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Cardozo Law Review de novo

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The time has come.
The time has come.
The time is now.
Just go.
I don’t care how.
You can go by foot.
You can go by cow.
Marvin K. Mooney, will you please go now!

These are the opening lines of Marvin K. Mooney Will You Please Go Now!, a Dr. Seuss book that my three sons and I have read literally hundreds of times. It has all the usual appeal of a Dr. Seuss book -- euphonious rhymes, made-up words and objects, fantastical creatures. But it has something else, too. An air of mystery. The entire book revolves around trying to get rid of Marvin K. Mooney, a typical Dr. Seuss character who is some cross between a bear and a small child. The text alternates between increasingly emphatic requests to leave and suggestions for the best ways to exit. . . .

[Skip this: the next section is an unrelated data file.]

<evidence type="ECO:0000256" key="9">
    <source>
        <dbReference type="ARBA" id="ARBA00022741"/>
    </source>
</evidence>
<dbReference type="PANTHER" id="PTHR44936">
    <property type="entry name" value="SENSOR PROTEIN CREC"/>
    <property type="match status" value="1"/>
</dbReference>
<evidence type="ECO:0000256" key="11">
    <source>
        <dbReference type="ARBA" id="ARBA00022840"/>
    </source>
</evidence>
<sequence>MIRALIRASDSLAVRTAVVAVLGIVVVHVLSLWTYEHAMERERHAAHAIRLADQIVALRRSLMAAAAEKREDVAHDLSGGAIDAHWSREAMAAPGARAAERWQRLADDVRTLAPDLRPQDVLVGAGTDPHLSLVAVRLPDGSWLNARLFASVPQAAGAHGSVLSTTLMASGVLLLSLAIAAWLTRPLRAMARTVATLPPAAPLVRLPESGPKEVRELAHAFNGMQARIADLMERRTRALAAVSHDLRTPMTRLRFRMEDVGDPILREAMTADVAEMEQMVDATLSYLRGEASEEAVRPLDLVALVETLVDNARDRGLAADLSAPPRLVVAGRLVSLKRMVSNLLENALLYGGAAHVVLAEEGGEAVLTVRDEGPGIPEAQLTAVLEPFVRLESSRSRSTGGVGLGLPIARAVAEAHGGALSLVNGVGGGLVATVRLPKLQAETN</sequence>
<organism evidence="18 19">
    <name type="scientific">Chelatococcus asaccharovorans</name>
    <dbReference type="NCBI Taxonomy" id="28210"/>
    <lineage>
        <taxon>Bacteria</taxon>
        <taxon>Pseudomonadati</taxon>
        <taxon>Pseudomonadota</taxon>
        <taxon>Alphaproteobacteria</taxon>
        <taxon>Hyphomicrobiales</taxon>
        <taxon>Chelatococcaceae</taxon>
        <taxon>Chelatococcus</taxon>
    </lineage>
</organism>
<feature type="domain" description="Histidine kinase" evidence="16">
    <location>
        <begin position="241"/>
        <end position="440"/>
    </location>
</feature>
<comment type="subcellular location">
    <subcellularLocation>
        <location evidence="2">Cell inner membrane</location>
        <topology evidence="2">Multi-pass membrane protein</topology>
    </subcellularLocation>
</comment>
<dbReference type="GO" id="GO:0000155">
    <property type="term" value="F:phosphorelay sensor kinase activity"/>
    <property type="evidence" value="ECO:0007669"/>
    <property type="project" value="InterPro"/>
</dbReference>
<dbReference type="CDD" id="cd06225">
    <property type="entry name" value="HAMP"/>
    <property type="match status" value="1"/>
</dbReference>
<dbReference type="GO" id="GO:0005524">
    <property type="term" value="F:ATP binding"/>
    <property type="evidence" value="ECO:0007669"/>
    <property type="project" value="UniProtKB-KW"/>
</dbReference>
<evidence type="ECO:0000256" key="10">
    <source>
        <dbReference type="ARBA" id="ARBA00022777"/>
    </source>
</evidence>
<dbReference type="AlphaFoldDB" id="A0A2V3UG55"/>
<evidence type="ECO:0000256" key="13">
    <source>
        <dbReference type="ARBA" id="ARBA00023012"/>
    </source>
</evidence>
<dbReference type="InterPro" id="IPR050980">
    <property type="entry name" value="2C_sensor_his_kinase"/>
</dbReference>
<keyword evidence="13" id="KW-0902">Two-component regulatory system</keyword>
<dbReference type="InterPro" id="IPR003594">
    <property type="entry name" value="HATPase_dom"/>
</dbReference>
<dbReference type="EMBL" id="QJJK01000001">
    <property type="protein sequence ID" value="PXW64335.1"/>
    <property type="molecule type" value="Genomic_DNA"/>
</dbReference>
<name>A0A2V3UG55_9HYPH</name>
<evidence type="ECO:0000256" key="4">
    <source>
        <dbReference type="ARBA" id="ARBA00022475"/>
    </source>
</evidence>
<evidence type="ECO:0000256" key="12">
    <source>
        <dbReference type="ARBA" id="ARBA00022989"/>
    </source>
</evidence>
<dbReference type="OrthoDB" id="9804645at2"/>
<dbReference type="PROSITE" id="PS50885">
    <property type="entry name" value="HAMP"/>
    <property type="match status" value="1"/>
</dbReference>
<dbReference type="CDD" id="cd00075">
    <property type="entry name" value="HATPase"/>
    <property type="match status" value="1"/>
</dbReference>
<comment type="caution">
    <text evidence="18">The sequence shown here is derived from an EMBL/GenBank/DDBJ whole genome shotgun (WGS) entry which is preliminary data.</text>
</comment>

Missing from the story, though, is even a vague hint as to what Marvin K. Mooney might have done to warrant exile, or where he might be headed. That he needs to leave is apparently beyond dispute. The same could be said for the Defense of Marriage Act (DOMA). It has so obviously outlived any purpose it might have once had that it just needs to go. Now.

This essay briefly explore the origins of DOMA; its messy and often devastating impact in a world in which some states have legalized same-sex marriage.



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